The global positioning satellite tracking device that one-time judicial candidate Kevin Floyd was required to wear was ordered shut off Feb. 2 for failure to pay maintenance fees to a Detroit-area electronic surveillance company. It was reactivated two days later.

"It would be bad to have someone get off a tether by just not paying for it," said Kent County Chief Circuit Judge Paul Sullivan. "It's the height of absurdity to have had this happen. From a policy standpoint, this should never happen again."

The county contracts with a leasing company called House Arrest Services for the ankle-attached tracking equipment.

Floyd had been ordered to pay $16 a day for the device. Other tethers in common use are half as expensive.

Court records show Floyd made only an initial payment when he was released from jail and fitted with the device on Oct. 29. Floyd, who resigned from his nearly $90,000-a-year job after 14 years with the Kent County Prosecutor's office, had argued he didn't have the money to pay.

He quit after being charged with aggravated stalking for violating a personal protection order obtained by his estranged wife, Andrea Morgan-Floyd.

The device allows people accused of potentially violent crimes to remain free on bond while awaiting trial.

Unlike standard electronic tethers which warn authorities if a person has left home, the GPS tether sends a signal to a receiver in the hands of the alleged victim, warning that the accused is nearby.

Authorities have said Floyd apparently was unaware that his tether was turned off, until notified by the court after it was turned back on. Floyd avoided returning to jail on Friday when he paid nearly $1,300 in overdue maintenance fees. He also paid an additional $500 for the service through March, according to his lawyer, John Beason.

Sullivan said the Floyd case was unique because it apparently is the only time a GPS tether has been turned off without a judge's order.

Sullivan said there now are procedures in place to ensure failure to pay is addressed in court before any services are turned off.

Jon Ugval, director of operations for House Arrest Services of Eastpointe, near Detroit, said his company turned off the device on orders issued from within the Kent County court's bureaucracy.

"We have never taken them off line without a court's approval," Ugval said. "It was not a House Arrest Services call. All we do is provide information for the court. Decisions are made at that level."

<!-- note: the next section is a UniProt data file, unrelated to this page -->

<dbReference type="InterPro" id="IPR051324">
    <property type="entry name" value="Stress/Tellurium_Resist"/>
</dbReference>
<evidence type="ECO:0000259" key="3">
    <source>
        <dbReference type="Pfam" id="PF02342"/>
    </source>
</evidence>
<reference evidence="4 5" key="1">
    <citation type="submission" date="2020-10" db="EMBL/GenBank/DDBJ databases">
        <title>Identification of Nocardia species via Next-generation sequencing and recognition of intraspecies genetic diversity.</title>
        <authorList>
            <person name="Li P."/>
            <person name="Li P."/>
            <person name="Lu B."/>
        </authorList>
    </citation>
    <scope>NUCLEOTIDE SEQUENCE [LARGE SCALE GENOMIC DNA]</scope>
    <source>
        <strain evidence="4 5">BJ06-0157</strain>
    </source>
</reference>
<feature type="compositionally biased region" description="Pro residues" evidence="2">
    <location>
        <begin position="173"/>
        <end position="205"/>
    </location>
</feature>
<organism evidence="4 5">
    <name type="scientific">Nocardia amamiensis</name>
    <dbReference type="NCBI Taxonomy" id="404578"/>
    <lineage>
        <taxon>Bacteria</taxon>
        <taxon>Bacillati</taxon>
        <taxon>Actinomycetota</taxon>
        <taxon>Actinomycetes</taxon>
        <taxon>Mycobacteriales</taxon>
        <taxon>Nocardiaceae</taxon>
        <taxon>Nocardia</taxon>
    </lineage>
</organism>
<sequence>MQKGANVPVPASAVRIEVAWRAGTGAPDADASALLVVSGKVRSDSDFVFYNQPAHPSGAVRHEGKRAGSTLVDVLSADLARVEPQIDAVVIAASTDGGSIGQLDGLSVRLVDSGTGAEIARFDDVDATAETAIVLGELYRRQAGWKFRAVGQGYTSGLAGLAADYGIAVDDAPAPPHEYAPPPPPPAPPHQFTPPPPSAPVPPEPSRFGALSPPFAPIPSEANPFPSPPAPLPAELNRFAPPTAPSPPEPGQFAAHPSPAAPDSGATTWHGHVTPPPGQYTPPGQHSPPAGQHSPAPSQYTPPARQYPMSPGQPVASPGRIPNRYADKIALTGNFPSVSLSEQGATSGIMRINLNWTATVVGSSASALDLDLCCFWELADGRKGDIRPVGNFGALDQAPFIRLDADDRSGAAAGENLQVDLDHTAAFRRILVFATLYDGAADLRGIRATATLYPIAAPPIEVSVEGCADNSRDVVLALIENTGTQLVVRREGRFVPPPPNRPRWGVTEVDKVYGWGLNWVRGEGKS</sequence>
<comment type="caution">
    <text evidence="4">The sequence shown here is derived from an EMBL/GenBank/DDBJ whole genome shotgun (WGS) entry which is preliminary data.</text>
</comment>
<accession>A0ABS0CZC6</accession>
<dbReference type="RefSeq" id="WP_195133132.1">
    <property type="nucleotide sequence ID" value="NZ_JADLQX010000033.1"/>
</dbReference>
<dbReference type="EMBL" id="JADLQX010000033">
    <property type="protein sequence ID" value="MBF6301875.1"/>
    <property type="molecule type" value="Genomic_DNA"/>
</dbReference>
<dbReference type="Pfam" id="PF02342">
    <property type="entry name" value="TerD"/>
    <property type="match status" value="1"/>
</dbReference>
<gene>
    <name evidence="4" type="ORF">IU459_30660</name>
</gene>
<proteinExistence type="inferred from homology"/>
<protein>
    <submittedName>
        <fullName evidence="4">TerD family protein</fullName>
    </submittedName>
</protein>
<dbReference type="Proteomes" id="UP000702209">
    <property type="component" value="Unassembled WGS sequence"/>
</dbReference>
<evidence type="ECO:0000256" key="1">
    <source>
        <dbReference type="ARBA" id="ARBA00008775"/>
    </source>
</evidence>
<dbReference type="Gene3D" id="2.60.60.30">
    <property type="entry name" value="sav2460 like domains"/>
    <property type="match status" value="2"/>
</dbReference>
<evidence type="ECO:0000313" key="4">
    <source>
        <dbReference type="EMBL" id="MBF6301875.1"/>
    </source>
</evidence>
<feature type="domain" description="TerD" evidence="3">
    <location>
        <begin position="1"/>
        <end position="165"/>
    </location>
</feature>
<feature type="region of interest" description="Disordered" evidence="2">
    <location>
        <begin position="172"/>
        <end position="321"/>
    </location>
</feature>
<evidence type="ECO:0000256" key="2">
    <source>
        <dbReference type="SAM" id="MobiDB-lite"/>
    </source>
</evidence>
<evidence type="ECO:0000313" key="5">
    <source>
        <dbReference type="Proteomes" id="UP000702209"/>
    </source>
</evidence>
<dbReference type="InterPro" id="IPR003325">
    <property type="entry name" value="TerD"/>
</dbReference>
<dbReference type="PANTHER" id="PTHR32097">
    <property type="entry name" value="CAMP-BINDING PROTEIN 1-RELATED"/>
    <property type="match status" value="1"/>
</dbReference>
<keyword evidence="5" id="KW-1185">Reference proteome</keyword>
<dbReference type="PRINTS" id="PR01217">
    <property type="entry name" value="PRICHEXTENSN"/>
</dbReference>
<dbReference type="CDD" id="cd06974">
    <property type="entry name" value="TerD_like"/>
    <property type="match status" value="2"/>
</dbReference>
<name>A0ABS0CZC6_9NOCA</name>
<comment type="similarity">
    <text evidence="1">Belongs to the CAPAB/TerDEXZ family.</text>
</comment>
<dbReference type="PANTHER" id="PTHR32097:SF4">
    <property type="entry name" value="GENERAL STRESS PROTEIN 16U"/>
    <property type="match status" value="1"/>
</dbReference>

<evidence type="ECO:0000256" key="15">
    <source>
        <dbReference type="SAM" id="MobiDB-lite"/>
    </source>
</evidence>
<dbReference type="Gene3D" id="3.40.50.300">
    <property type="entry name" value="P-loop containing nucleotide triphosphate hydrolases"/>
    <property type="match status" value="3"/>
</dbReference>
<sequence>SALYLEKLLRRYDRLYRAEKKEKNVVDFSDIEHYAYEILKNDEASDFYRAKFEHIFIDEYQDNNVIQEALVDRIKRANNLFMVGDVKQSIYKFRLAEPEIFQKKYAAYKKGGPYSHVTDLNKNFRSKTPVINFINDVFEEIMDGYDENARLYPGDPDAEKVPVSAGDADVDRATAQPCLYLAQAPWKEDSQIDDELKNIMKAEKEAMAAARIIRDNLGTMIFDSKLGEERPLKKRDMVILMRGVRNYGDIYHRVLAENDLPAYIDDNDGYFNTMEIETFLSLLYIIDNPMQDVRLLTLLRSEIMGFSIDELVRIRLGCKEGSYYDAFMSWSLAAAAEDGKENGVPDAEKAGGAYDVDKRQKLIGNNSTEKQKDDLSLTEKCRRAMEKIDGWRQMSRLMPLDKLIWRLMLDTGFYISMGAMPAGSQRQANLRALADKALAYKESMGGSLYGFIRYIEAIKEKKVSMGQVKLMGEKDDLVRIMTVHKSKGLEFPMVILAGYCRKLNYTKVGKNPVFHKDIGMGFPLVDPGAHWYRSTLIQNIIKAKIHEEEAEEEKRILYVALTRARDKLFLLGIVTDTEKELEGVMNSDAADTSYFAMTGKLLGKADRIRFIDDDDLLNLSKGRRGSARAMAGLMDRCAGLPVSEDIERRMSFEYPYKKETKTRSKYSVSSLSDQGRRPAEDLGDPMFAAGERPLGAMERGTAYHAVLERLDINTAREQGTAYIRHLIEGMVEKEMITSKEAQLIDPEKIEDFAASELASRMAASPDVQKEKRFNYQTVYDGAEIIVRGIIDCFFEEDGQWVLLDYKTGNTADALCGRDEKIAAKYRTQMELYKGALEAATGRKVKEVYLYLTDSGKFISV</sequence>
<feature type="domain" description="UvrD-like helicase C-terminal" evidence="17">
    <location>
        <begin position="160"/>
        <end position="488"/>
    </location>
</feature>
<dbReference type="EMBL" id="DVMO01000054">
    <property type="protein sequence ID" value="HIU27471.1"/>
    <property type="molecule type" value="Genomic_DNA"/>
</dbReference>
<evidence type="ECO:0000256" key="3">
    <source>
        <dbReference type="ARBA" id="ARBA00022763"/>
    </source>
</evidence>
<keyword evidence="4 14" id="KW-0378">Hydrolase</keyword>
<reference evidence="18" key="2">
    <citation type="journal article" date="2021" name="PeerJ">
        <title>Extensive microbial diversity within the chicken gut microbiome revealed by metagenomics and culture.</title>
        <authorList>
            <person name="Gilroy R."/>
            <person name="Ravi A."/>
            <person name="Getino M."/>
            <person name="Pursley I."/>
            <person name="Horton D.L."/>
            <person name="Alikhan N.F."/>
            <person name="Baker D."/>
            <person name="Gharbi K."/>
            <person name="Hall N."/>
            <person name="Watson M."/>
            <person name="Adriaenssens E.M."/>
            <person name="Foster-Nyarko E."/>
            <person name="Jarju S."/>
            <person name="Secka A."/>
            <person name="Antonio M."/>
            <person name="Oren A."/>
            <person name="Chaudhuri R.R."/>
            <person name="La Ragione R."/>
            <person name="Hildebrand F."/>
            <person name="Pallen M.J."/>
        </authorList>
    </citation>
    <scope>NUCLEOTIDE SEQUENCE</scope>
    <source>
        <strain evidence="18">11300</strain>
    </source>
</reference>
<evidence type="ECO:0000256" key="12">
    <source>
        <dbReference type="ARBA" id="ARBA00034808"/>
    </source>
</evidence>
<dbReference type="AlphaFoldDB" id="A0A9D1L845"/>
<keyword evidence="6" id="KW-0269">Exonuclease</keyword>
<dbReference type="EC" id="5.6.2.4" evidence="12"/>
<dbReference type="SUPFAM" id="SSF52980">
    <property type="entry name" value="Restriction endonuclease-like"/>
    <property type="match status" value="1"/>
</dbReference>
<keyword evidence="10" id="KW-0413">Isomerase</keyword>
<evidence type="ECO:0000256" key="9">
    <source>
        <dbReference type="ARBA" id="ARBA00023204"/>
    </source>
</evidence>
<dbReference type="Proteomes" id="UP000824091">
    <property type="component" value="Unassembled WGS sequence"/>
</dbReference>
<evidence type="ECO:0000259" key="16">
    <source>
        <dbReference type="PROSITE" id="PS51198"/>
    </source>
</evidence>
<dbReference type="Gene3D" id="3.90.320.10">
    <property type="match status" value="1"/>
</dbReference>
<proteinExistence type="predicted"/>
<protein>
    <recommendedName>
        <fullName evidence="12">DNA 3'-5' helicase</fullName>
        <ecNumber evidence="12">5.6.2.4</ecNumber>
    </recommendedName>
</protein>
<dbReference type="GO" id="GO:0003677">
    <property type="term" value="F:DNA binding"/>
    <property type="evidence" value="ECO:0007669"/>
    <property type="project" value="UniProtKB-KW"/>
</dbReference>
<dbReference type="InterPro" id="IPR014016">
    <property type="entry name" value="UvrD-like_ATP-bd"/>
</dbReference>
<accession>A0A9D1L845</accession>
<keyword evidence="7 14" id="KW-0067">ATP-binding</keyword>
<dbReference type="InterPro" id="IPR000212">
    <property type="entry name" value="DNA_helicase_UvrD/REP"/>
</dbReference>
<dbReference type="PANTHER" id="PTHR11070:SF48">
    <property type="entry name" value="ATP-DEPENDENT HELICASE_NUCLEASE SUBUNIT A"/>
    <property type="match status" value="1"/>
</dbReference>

Sullivan said the GPS device rarely has been used in the nearly three years it has been available. He said higher cost is a factor, but the other alternative is to put the person in jail. Given the option, many defendants prefer to pay rather than go to jail, he said.


Floyd, 40, has been free on $40,000 bond since his release after a week in jail in October.

A Kalamazoo County judge assigned to the case last week gave Floyd until noon Friday to pay or go to jail.

"The judge (Kalamazoo Circuit Judge Philip D. Schaefer) was fair and reasonable in giving Kevin a chance to pay," Beason said. "We also appreciate the judge's lifting of a restriction preventing Kevin from seeing his son. The judge was fatherly and compassionate."

Schaefer is handling the case because Kent County's judges declined due to familiarity with Floyd. Kent County's prosecutor also backed away from the case for the same reason.

No date has been set for Floyd's trial. The crime is punishable by up to five years in prison, $7,500 in fines and at least five years of probation. Misdemeanor assault charges also stemming from another alleged domestic incident were dismissed in Kentwood District Court in January.

Thursday, September 25, 2003

Officer Elgin Murphy - Suspended - Detroit PD



On September 25, 2003, Detroit PD Sergeant Elgin Murphy was charged with assaulting his step-son. According to the police report, Murphy slammed his step-son up against the wall; choked him and punched him in the face and ribs.
Officer Murphy was suspended from the department on September 25th.








BOARD OF POLICE COMMISSIONERS
Minutes of the Board of Police Commissioners Meeting
Thursday, September 25, 2003
The regular meeting of the Detroit Board of Police Commissioners was held on
Thursday, September 25, 2003, at 3:00 p.m., at the Police Headquarters, 1300
Beaubien, Room 328-A, Detroit, MI 48226.

4. SECRETARY REPORT – EXEC. DIR. GOSS
Suspension. On September 25, 2003, Sergeant Elgin Murphy, badge S-810, assigned to the Office of the Chief Investigator, was suspended without pay by Chief Jerry A. Oliver, Sr.

On August 12, 2003, the Professional Accountability Bureau was notified of an alleged act of misconduct on the part of Sgt. Murphy. More specifically, it was alleged that while off-duty, Sgt. Murphy did slam his seventeen (17) year old stepson against the wall, choke him, and punch him multiple times about the face and rib area.